Don and Angela Davenport worked for three years to open a new cafe that will open early August.
The Alta Sierra Fitness owners knew it would take some work but never anticipated the series of personal troubles that would ensue.
One of the challenges with Cafe 8, named after the number of family members in the Davenport clan, was a zoning discrepancy because the building was not intended for food service.
“We just got into a nightmare with the county,” Angela Davenport said. “To change it, we had to do all kinds of things to the septic system. It was a long, long process trying to get through.”
Not only did the Davenports have challenges with the cafe, they also experienced a personal tragedy when their house burned to the ground in February 2011.
Angela Davenport was home alone with the two youngest children, Blake, now 3, and Emily, now 5, and was talking on the phone with the county about the cafe. She then called her husband, opened the door and saw a pitch-black scene in the middle of the day.
“It didn’t Register, and then I said, ‘Oh my God, honey, the house is on fire!’ and he said, ‘What do you mean?’ and told me to get the babies and get out,” Angela Davenport said. “I had one on each hand, and we were still all in our pajamas, went to the front yard, and my husband came tearing up the driveway.”
The electrical fire had ruined all of the Davenports’ possessions, but they were grateful for their insurance plan for responding with a check to purchase new clothes the next day.
The family received blankets and quilts from the Red Cross, stayed with friends for a couple of days and lived in the Village Inn for 10 months while their house was rebuilt.
“That was stressful,” Angela said. “All eight of us lived in probably 900 square feet, but we all get along really well. Nobody ever fights.
“It was an adventure,” she added.
A few months after the house incident, one of their sons, Cole, now 12, was walking across the street to take the school bus and was hit by a car.
“It was raining, and I heard a horrible noise, and there was a car backing into our hotel,” Angela said. “I got up, ran outside, barefoot in pajamas. It was terrifying to see (my) child laying in the street.”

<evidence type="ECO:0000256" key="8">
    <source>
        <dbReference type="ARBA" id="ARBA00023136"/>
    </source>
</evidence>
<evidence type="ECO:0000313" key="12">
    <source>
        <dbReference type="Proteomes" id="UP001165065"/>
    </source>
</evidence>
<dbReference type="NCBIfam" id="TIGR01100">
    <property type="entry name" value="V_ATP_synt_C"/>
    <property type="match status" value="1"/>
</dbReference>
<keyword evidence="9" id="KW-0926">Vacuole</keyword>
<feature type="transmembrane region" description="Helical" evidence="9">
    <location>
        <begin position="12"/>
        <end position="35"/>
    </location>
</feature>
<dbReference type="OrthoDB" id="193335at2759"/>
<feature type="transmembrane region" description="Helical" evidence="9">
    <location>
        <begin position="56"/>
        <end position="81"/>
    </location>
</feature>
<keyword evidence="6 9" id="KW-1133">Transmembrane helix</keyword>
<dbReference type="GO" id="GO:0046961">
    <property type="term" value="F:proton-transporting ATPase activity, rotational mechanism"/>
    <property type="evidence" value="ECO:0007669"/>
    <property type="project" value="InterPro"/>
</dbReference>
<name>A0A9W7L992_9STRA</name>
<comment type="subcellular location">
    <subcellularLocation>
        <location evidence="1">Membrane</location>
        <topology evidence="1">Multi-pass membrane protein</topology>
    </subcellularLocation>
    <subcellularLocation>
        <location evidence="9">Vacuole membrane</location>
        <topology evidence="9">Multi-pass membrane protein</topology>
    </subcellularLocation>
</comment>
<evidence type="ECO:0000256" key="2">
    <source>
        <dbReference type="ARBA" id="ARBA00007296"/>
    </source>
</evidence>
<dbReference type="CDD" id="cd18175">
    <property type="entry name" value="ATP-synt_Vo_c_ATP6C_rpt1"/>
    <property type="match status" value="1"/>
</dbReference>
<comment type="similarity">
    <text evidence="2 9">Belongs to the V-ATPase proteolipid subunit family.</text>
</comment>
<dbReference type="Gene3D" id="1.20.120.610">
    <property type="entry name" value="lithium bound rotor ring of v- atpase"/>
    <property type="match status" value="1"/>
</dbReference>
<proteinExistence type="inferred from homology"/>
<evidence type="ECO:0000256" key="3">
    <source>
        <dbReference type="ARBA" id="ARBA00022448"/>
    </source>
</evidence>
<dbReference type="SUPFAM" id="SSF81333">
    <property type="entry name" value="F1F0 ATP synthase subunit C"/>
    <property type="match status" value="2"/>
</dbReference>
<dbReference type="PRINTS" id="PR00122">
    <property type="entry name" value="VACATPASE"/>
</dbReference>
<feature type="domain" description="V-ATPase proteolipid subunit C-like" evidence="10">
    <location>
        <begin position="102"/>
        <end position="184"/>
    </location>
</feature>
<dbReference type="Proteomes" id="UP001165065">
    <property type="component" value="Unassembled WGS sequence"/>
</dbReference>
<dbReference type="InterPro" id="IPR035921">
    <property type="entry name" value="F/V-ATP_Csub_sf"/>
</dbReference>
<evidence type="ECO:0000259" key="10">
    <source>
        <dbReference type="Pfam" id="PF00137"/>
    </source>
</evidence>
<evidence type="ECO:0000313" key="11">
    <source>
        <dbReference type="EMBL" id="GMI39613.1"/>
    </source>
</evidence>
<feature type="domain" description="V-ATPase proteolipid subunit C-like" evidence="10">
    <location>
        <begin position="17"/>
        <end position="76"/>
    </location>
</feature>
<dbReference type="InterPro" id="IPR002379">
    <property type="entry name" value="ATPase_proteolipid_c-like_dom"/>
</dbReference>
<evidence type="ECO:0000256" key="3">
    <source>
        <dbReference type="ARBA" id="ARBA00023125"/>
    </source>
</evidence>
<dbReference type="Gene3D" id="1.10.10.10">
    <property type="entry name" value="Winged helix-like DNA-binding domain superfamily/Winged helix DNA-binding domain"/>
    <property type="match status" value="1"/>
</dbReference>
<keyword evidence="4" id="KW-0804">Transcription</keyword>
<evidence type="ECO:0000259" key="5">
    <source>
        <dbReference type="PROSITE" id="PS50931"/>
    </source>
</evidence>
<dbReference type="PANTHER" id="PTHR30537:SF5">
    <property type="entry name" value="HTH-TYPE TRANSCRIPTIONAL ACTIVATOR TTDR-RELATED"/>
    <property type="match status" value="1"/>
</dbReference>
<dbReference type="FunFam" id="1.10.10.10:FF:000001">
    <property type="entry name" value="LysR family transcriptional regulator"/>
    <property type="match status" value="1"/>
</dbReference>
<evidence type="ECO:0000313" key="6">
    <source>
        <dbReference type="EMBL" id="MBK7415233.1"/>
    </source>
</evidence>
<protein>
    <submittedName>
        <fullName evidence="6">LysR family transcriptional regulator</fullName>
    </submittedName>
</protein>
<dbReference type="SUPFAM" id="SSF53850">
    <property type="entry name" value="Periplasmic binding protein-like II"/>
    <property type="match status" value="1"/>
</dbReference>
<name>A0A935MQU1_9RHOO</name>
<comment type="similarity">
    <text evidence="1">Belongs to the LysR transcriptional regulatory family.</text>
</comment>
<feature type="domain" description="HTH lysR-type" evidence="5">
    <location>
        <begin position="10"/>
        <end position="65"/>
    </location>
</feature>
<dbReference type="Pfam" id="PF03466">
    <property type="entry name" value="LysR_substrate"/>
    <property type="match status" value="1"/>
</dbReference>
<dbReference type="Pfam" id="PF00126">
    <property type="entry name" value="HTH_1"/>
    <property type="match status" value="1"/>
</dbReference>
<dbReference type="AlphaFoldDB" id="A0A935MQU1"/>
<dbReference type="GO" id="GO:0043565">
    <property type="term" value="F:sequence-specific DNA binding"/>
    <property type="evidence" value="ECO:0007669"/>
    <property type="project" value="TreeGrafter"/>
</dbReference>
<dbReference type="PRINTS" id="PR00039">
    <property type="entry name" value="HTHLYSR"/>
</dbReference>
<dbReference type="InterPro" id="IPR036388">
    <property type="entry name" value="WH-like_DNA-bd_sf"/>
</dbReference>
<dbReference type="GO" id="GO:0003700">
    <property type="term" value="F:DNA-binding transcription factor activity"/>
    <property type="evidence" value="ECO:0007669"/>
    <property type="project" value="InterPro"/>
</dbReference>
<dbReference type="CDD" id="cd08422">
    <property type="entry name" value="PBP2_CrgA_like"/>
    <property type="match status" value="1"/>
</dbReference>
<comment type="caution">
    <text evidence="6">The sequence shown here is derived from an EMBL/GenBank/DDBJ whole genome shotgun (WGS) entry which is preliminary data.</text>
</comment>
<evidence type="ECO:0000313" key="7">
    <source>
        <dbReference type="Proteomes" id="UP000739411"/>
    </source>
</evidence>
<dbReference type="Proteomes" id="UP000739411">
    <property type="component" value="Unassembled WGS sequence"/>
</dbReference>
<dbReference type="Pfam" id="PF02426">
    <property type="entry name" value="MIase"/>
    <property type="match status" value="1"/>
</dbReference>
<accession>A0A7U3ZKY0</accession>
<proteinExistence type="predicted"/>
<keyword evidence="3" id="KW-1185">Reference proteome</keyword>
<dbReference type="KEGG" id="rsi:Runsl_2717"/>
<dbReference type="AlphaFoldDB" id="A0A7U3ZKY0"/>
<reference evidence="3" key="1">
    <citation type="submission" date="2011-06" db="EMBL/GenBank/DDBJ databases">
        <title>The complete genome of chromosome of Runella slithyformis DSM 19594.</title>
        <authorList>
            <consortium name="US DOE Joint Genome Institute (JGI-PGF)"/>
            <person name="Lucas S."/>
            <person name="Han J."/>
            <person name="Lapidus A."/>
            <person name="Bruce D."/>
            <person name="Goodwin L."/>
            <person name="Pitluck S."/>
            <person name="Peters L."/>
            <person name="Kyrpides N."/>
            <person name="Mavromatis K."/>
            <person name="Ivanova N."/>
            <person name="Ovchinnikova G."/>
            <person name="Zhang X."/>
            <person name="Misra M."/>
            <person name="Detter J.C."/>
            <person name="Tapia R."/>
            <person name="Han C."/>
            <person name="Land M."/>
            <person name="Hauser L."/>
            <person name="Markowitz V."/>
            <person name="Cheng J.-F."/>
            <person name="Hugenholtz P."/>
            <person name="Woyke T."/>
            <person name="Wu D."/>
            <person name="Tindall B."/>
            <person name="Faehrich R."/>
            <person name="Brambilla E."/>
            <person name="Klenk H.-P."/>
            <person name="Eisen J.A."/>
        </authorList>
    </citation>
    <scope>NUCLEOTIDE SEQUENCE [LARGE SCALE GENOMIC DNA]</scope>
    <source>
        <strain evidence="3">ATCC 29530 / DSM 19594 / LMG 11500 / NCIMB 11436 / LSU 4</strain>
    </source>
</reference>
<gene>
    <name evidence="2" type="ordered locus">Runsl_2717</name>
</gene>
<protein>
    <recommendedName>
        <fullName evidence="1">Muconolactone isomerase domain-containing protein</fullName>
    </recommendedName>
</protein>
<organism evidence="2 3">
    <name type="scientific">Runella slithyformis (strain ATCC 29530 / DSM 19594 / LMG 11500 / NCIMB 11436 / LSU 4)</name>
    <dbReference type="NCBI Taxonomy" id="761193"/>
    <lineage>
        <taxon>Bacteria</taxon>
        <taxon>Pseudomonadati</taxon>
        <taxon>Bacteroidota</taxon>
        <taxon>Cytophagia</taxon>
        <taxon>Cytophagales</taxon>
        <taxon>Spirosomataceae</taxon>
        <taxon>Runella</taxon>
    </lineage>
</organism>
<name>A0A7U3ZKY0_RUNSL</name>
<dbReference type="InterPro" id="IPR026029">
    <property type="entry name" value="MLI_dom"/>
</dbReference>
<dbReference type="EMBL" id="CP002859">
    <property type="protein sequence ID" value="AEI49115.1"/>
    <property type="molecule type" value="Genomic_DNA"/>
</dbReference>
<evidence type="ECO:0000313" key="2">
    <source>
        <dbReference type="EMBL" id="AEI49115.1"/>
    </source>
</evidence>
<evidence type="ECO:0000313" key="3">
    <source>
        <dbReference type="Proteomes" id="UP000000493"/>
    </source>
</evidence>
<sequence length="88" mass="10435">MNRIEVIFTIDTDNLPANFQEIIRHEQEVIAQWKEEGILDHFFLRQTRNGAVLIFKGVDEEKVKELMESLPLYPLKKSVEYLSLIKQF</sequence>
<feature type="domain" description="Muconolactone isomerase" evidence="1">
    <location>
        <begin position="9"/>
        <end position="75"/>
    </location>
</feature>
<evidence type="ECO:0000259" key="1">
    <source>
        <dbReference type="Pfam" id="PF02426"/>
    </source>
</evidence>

Cole was transported to Sacramento for a broken pelvis, where he spent three days in the hospital.
“It was a challenge driving back and forth in Sacramento to be with him,” she said, with the added task of loading all the children in the car.
Another unfortunate incident transpired when Emily, 3 at the time, caught her finger in a treadmill when an older brother used it against orders, which resulted in skin graft surgery at Shriners Hospital for Children in Sacramento.
“Her older brother was watching her, and I was on my computer in the gym,” Angela Davenport said. “It was very, very scary. Fortunately we have an ER nurse at the gym, and they walked in minutes after it happened. I was of course freaked out, and they said to clean it up, wrap it up and take her to the hospital.”
Despite the accidents, the family has remained positive throughout everything.
“At any given time, one of those incidents could have been very fatal. We could have been sleeping (when the fire started),” Angela Davenport said. “We were just thankful to be out and alive and everybody to be safe. My daughter could have lost her finger, and we’re lucky she didn’t — and my son getting hit by a car could have been fatal. We just felt really lucky.”
Such hardship has made the opening of the cafe even more exciting, Angela Davenport said.
“We just finally passed our final inspection (Monday), so we have to go get our operational certificate, order foods and signs and open,” she said.
The cafe will offer crepes, paninis, soups and salads and meats smoked by Don Davenport with a large wood-burning competition smoker.
The cafe was Angela Davenport’s idea, after a local private real estate investor asked what the area could benefit from.
“I said I think it’d be really neat if there was a little cafe or coffee shop, and he asked if I wanted to do something there,” she said, adding that they initially were too consumed with the fitness center to make any moves.
After the investor returned and asked for a proposal and business plan, offering to pay for the expenses, the Davenports came on board.
“We said, OK, we can’t turn that down,” Angela Davenport said.
The family will work together to support the cafe, sticking together like they always do, she said.
“We’re definitely very family-oriented,” she said. “Finally it’s sinking in that this is finally happening.”
Cafe 8 will open Aug. 5 at 11859 Tammy Way in Alta Sierra.
To contact Staff Writer Jennifer Terman, email firstname.lastname@example.org or call 530-477-4230.